The architect of this strategy was Evan Wolfson, a New York lawyer and gay-rights activist who heads a group called Freedom to Marry. Over the preceding months, Wolfson had briefed White House officials, including Valerie Jarrett -- the close Obama adviser often seen, for better and worse, as the president's liberal conscience -- on the findings of the group's years of research, findings that showed the most persuasive way of talking about gay marriage.

And while Obama's reversal was instantly hailed as a watershed moment, behind the scenes, Wolfson and his allies were already well on their way to fulfilling an even grander ambition. Gratified to have finally lured the president to their side, the activists were quietly working to bring voters on board, too. Though gay marriage was already legal in six states and Washington, D.C., it had been granted each time by judicial fiat or legislative action -- voters had never yet endorsed same-sex marriage at the polls.

That all changed on Election Day.

On November 6, four states -- Maine, Washington, Maryland, and Minnesota -- took the side of gay marriage in ballot referenda. The improbable sweep for an issue that spent decades as an across-the-board political loser has already changed the landscape for gay rights in America -- and could provide a new framework for other causes: The leaders of other social movements, such as the campaign for gun control, are already studying the methods behind the gay-marriage campaigners' victory.

This is the exclusive story of that victory, based on reporting that began more than a month before Election Day; dozens of interviews; and access to scores of internal communications.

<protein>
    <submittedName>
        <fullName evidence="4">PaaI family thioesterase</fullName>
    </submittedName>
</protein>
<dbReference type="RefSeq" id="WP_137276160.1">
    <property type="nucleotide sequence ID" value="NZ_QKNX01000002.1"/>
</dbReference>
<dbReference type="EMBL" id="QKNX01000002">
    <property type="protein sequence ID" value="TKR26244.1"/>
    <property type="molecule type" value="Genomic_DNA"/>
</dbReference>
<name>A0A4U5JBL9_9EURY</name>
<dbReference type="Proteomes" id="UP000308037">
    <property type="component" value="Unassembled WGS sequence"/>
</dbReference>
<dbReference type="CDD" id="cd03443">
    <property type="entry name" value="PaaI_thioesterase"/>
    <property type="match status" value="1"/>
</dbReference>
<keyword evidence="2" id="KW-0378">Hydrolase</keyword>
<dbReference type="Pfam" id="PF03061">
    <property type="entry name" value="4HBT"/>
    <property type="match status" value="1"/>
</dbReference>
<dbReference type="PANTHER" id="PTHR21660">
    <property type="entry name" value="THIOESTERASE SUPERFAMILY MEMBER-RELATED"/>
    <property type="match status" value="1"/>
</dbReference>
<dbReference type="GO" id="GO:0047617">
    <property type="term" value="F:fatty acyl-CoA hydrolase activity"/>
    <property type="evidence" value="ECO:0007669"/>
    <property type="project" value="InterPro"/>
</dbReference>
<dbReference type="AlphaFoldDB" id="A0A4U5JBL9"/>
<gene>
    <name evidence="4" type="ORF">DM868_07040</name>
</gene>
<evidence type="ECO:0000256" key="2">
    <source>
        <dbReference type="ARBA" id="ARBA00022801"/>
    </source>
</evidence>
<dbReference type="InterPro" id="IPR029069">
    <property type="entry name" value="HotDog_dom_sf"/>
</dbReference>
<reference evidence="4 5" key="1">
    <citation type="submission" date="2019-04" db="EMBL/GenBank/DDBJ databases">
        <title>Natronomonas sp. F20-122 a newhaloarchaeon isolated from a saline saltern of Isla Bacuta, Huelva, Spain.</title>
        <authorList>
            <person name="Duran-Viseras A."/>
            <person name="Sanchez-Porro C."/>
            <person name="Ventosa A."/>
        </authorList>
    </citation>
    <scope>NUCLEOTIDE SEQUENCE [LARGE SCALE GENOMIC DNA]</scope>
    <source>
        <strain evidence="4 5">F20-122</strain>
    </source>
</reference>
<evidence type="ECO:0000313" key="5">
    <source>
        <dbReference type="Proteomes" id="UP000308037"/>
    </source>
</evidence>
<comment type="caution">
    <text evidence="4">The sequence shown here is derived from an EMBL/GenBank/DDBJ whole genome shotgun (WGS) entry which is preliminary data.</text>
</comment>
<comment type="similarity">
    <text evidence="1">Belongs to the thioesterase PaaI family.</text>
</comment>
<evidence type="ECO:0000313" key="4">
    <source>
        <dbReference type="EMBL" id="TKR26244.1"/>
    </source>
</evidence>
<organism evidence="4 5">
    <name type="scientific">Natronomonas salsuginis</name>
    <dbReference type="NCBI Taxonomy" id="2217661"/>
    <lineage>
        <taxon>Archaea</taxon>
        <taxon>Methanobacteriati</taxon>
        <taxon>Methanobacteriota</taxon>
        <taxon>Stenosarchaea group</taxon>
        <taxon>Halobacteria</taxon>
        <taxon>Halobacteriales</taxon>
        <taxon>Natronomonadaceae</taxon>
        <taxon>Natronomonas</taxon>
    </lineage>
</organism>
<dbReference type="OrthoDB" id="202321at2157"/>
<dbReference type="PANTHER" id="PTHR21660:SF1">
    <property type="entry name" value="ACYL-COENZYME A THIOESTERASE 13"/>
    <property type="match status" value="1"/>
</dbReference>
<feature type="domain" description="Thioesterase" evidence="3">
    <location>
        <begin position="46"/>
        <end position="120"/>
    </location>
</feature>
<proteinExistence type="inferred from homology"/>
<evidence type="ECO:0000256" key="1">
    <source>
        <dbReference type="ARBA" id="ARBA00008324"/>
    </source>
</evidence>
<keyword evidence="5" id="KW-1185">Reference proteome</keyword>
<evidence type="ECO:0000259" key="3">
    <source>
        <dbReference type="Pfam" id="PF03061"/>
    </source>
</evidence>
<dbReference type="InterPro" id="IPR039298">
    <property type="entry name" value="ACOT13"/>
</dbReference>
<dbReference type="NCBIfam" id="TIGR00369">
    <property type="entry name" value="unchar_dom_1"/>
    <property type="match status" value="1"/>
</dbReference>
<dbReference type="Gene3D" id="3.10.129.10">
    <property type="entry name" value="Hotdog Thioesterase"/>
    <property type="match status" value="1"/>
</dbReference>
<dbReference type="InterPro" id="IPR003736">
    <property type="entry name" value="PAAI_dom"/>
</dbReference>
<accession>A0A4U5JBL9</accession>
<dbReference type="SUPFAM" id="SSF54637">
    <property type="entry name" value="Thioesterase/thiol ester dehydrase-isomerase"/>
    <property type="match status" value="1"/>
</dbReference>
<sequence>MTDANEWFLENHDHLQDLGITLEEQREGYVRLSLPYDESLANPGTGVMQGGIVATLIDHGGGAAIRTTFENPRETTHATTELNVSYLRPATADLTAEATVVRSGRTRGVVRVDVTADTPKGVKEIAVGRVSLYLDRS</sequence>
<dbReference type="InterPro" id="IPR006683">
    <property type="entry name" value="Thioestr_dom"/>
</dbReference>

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Read the rest at the source: The Marriage Plot: Inside This Year's Epic Campaign for Gay Equality
Allison Harvard <3

Of Heroes and Hype: Mass Murder and the Absurdity of the ‘More Guns’ Crowd

By Tim Wise

As information continues to come in from Newtown, Connecticut — the scene of America’s latest mass killing, this time at an elementary school — there will be much said (and hopefully more to be done) in this nation and culture to diminish the likelihood of such tragedies occurring in the future.

But among the least fortunate, most absurd commentary, will no doubt be the cacophony blaring from the throats of conservative gun-fanatics, who will insist — as they always do in times like this — that if more people were allowed to carry guns openly on their person, tragedies such as the one in Newtown could have been prevented. Indeed, the rush to blame liberals and gun control advocates for essentially disarming teachers and others who, naturally, could have saved all those lives has already begun. Larry Pratt, of Gun Owners of America has intoned, for instance, that “Gun control supporters have the blood of little children on their hands.” Actually, of course, a gun owner — or rather, the son of a gun owner, represented, in effect, by Larry Pratt — has blood on his hands. The blood of 28 people; but never should one let the facts get in the way of a good lobbying volley, I suppose.